New Codex Seraphinianus Post #1
It’s here! After 30 years, the US has a widely available printing of the greatest artist book ever produced. This is the deluxe edition, limited to 600 copies. Some notes:
1) Nice that the book comes in a deluxe clamshell case with foil stamping on the cover.
2) The cover design is the same as the 2006 Italian edition published by Rizzoli, although this edition is clothbound with stamping in black and gold and a glossy multi-part pastedown.
3) The guts are the same as the 2006 edition too - same paper, same printing. While this is a *beautiful* book, the prtin quality still pales in comparison to the 1981/1983 editions.
4) The deluxe edition includes a print of a “Ta-Roc” that is limited to 150 copies (there are four Ta-Roc prints distributed throughout the edition) and signed on both sides (once in the Roman alphabet and once in Serafinian). As a bonus, the book is signed as well on a tipped-in bookplate.
5) There are two new introductory prefaces - one brand new for this edition and one that was added in the 2006 printing. (The photos are of the 2013 preface.) It’s interesting to see the continued development of Serafini’s art, now incorporating forms he introduced in Storie Naturali.
Stay tuned for post #2
New Codex Seraphinianus post #2
This is the “Decodex,” which is completely new for this edition. I had expected this just to be a translation of the Decodex that was included with the 2006 Italian edition. People made a big deal about it at the time, although it was just a collection of previously published essays and ephemera (such as the publisher’s original introduction to the 1981 edition).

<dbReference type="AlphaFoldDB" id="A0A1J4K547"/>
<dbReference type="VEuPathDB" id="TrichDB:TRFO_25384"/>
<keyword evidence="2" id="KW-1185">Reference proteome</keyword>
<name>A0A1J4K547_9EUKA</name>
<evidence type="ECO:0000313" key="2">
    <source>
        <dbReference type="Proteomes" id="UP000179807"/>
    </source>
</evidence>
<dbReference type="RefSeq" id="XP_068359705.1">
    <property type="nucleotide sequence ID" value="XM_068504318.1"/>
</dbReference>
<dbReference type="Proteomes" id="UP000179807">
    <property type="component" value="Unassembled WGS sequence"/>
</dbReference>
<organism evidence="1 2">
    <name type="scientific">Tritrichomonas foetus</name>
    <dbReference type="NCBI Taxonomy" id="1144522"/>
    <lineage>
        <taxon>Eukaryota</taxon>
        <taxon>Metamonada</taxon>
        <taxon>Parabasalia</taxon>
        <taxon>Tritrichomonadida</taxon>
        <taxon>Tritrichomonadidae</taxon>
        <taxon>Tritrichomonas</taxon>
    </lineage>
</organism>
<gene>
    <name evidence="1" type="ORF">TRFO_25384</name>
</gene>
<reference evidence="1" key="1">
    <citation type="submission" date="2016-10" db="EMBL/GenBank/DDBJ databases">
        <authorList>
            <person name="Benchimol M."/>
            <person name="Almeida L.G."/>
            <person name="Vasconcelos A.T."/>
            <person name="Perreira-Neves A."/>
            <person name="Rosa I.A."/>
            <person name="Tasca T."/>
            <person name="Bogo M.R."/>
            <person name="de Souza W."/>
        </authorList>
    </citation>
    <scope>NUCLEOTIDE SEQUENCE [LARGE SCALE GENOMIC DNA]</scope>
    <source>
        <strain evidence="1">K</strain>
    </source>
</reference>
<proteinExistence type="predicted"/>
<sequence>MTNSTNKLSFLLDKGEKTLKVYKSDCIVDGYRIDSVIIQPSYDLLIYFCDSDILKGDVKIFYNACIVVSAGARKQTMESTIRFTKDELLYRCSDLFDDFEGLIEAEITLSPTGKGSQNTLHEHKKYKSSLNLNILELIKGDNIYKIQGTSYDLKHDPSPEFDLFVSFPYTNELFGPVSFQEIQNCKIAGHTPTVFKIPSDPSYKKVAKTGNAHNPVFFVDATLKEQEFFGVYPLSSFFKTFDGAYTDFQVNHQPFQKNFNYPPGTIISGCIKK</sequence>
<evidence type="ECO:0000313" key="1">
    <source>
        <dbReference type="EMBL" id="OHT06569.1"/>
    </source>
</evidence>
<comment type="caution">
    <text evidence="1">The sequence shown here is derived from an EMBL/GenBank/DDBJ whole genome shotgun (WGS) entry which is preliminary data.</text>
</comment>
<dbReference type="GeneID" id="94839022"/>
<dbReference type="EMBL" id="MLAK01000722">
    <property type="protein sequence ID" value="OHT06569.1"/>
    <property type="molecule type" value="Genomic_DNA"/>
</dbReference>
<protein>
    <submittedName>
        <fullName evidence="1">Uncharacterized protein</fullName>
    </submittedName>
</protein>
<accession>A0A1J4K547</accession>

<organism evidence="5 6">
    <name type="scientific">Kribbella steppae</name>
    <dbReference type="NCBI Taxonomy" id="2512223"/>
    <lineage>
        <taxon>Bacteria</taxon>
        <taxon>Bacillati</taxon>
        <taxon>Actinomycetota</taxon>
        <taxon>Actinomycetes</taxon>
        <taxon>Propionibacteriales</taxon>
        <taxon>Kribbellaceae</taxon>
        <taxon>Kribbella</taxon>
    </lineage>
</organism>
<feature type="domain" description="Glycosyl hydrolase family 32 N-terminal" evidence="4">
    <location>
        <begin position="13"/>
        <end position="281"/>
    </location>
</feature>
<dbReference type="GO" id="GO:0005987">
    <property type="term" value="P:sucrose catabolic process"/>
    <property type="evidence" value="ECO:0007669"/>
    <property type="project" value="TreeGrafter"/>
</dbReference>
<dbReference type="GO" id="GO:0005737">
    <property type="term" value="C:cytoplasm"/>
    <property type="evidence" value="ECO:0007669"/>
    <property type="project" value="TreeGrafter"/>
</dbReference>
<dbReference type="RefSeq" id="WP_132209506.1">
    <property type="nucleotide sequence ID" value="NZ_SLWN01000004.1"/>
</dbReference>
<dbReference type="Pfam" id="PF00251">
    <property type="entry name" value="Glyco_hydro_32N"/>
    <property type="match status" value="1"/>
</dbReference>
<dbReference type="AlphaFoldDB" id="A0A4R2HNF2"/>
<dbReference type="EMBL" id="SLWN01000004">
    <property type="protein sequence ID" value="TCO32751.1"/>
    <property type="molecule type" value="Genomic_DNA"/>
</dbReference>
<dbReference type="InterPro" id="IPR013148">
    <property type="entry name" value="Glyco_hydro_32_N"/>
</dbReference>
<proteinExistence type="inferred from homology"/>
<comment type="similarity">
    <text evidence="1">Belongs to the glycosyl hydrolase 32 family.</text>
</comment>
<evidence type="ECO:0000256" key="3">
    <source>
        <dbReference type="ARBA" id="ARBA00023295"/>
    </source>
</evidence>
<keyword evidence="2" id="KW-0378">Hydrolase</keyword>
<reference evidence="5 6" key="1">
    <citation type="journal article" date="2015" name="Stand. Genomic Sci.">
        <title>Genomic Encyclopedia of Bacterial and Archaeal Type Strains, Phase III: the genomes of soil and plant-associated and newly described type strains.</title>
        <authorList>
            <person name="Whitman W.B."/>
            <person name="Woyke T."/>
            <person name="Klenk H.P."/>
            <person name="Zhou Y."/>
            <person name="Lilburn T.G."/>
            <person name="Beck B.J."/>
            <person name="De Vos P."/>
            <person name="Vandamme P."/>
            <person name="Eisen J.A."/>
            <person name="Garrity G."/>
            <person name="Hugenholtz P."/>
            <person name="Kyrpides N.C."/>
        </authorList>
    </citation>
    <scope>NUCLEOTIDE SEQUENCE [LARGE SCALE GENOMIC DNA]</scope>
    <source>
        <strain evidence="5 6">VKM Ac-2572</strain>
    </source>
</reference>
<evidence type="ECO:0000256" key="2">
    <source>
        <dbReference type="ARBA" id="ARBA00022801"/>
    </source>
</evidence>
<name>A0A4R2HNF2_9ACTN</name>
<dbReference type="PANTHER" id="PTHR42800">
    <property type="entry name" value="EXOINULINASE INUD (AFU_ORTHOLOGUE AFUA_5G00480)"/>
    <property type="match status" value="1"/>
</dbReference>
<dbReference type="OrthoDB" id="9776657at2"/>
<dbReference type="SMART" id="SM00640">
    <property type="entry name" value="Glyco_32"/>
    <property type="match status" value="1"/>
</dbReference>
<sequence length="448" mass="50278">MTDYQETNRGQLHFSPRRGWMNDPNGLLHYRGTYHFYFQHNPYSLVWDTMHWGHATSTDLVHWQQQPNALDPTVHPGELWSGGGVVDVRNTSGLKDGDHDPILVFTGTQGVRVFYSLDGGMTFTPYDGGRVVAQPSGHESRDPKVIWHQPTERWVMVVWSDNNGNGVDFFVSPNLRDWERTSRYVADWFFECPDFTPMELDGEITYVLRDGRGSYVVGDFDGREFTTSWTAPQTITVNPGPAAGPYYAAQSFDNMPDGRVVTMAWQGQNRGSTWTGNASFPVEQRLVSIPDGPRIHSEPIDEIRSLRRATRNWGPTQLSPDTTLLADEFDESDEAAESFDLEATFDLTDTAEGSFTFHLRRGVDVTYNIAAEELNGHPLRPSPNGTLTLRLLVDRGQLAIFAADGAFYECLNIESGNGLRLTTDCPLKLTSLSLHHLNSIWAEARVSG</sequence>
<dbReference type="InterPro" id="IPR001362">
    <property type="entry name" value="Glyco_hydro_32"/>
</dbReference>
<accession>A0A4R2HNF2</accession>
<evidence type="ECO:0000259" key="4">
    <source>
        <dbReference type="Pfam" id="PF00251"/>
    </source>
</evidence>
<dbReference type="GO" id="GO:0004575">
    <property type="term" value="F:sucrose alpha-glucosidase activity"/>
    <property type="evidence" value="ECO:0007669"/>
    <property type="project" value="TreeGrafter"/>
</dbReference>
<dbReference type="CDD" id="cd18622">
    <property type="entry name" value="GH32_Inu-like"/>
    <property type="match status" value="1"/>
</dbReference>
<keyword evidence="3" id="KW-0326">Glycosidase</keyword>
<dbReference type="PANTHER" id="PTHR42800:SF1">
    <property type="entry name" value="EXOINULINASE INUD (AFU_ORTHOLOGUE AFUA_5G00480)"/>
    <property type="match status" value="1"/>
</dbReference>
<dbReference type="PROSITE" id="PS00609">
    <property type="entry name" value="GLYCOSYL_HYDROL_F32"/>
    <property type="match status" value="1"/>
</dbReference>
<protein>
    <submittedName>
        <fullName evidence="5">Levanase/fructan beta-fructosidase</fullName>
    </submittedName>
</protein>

This version is much different - it consists of an essay by Serafini that has been translated into multiple languages, as well as some neat artwork. I haven’t read it yet (I’m rushing to get these photos out into the world!), but it’s a really nice addition to this edition.
Show the world we want a phone worth keeping! #phonebloks
Über kool reggae grooves coming from this van-pop-top DJ setup! Go Byron on a Sunday. (at Main Beach)
We’re Are All Makers HereThe Maker Movement harkens back to a time when we made things ourselves, when we were more in touch with how things are designed, made and tinkered with. Now we are reliving this with 3D printing: things are made in smaller batches again. Customized.“[The Maker Movement is] the story not of tools but of people. A publisher. An entrepreneur. A design professor. A middle school teacher. Two museum educators. And a creative director.Each provides an important viewpoint on why new technologies such as 3D printing and communities of making are bringing us back to something deeply human.